Image credit: "Autonomous Travel Suite: A hybrid design which combines a hotel room with a self-driving vehicle, the Autonomous Travel Suite (ATS) comes in a range of sizes designed to accommodate solo travelers, couples or families. You can even bring your cat." Aprilli Design Studio.


Measuring Christmas Creep Through "All I Want For Christmas is You". Soon they'll be playing it on the 4th of July. Here's an excerpt from Quartz: "...Mariah Carey’s “All I Want for Christmas is You” is one of the most popular songs of all time. According to the Economist, the song has already netted Carey more than $60 million in royalties. It seems to be only getting bigger. Come holiday times, Carey’s Christmas anthem shoots up the Billboard Hot 100—the American music industry’s standard for ranking the most popular songs in a given week. Since 2012, when Billboard changed their rules to allow older songs to appear on the charts, it has arrived a little sooner each year. In 2018, the song charted earlier than ever, appearing at number 29 on the rankings for Nov. 16–22..."


33 F. high yesterday in the Twin Cities.

33 F. average high on November 30.

48 F. high on November 30, 2017.

December 1, 1998: The warmest December day ever in the Twin Cities is recorded, with a high of 68 degrees. St. Cloud rose to 61.

December 1, 1985: Parts of central Minnesota receive up to a foot of snow. Snowfall totals include 12 inches at Waseca and Milaca, 11.3 at Alexandria, and 11 inches at Fairmont and Long Prairie.


SATURDAY: Snow Advisory. Snow arrives, PM blowing and drifting. Winds: NW 15-30. High: 34

SATURDAY NIGHT: Snow continues, very poor travel conditions. Low: 30

SUNDAY: 2-5" MSP metro before snow tapers to flurries. 6-12" possible far southern Minnesota. Winds: NE 15-25. High: 31

MONDAY: Peeks of sun, better travel weather. Winds: NW 8-13. Wake-up: 18. High: 28

TUESDAY: Mostly cloudy skies. Winds: W 8-13. Wake-up: 11. High: 29

WEDNESDAY: Patchy clouds, a notch "milder". Winds: SW 8-13. Wake-up: 17. High: 31

THURSDAY: Ragged, a cooler wind kicks in. Winds: NW 10-20. Wake-up: 19. High: 26

FRIDAY: Mix of clouds and sun, quite chilly. Winds: NW 8-13. Wake-up: 9. High: 22


Climate Stories...

We Broke Down What Climate Change Will Do, Region by Region. Grist interprets the 4th National Climate Assessment: "...What’s in store for the Midwest? Oh hello there, crop diseases and pests! Hold onto your corn husks, because maize yields will be down 5 to 25 percent across the region by midcentury, mostly due to hot temps. And soybean hauls will decline more than 25 percent in the southern Midwest. Beyond wilting crops, extreme heat puts lives at risk. The Midwest may see the biggest increase in temperature-related deaths compared to other regions, putting everyone from farmworkers to city-dwellers at risk. In one particularly bad climate change scenario, late-21st-century Chicago could end up seeing 60 days per year above 100 degrees F — similar to present-day Las Vegas or Phoenix..."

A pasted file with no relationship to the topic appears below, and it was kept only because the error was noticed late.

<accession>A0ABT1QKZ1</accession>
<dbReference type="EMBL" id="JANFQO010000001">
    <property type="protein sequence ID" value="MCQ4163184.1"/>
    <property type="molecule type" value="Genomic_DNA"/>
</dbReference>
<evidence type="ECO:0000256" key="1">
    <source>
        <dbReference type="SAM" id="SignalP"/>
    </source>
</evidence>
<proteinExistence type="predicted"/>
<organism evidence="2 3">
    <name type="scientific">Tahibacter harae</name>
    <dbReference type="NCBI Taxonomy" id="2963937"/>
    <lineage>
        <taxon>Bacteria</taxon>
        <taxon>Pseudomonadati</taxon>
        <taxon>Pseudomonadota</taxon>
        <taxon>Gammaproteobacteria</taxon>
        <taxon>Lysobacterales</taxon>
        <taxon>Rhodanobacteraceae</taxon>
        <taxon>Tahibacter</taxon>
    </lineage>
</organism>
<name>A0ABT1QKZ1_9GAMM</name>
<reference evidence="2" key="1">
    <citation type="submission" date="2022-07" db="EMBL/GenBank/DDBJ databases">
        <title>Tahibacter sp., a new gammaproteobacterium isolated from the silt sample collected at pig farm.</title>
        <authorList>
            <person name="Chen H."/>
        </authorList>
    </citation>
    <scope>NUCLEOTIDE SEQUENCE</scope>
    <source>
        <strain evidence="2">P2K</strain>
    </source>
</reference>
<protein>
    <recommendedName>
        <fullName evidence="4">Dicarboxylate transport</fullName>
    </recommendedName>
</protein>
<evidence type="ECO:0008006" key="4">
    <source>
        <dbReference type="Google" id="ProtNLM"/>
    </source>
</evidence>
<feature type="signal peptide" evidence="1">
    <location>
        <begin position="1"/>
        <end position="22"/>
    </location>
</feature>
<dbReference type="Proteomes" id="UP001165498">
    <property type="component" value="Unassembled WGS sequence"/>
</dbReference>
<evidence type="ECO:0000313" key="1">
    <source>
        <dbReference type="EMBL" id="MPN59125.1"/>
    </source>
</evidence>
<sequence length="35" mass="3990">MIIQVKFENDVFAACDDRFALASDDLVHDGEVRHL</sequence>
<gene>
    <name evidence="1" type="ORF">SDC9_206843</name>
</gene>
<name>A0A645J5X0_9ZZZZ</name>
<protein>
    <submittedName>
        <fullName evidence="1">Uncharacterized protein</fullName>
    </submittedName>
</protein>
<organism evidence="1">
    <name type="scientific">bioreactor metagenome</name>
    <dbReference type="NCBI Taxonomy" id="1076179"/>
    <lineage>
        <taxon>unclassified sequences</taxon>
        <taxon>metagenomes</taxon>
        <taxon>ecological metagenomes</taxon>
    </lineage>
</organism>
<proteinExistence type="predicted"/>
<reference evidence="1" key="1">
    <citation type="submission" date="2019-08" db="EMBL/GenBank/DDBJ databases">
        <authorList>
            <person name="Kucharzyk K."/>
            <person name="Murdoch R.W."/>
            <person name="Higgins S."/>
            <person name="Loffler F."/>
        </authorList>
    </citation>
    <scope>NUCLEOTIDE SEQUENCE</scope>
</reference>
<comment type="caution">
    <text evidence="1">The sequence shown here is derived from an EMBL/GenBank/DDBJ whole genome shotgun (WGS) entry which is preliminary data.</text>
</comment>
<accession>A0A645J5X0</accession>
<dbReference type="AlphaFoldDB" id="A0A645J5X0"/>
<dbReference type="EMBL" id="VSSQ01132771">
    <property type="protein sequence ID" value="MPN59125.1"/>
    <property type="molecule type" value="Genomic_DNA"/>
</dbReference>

Farmers, Don't Count on Technology to Protect Agriculture from Climate Change. Will the climate evolve faster than our technological ability to keep up with the changes? Here's an excerpt from InsideClimate News: "...Of all the U.S. industries threatened by climate change, agriculture—and the broader food system it supports—is especially vulnerable to unchecked global warming, the new National Climate Assessment released by 13 federal agencies warns. Amid the report's grim projections for agriculture, the authors make an especially notable prediction: Advances in science and technology, like precision irrigation, drought-resistant crops and targeted fertilizer treatments, will only go so far toward helping farmers and ranchers cope with increasingly erratic weather. The effects of climate change on American farms and ranches will likely outpace technological fixes within decades, even with the present pace of agricultural innovation, the report says..."

Photo credit: meteorologist Rob Koch.


Climate Change and Air Pollution Damaging Health and Causing Millions of Premature Deaths. A summary of new research at ScienceDaily caught my eye: "...The 2018 Report of the research coalition The Lancet Countdown: Tracking Progress on Health and Climate Change shows that rising temperatures as a result of climate change are already exposing us to an unacceptably high health risk and warns, for the first time, that older people in Europe and the East Mediterranean are particularly vulnerable to extremes of heat, markedly higher than in Africa and SE Asia. The risk in Europe and the Eastern Mediterranean stems from aging populations living in cities, with 42% and 43% of over-65s respectively vulnerable to heat. In Africa, 38% are thought to be vulnerable, while in Asia it is 34%. The report also states that ambient air pollution resulted in several million premature deaths from ambient fine particulate matter globally in 2015, a conclusion from IIASA researchers confirming earlier assessments. Since air pollution and greenhouse gases often share common sources, mitigating climate change constitutes a major opportunity for direct human health benefits..."

File photo: Reuters.


Republicans Waking Up to Climate: Links and headlines courtesy of Climate Nexus: "Nearly 8 in 10 Americans acknowledge climate change is occurring, and an increasing number of Republicans are also getting on board, new polling shows. A poll released Thursday from Monmouth University shows that 64 percent of Republicans think climate change is happening, up from 49 percent three years ago--trends that align with poll results released earlier this year from the Yale Program on Climate Change Communication, which found a growing number of Republicans are beginning to think climate change is a reality under Trump's presidency. While 82 percent of Democrats and half of independents polled ranked climate change as a "very serious" problem, only a quarter of Republicans said the same--up from just 18 percent three years ago." (The Guardian, The Hill, Quartz, Washington Examiner)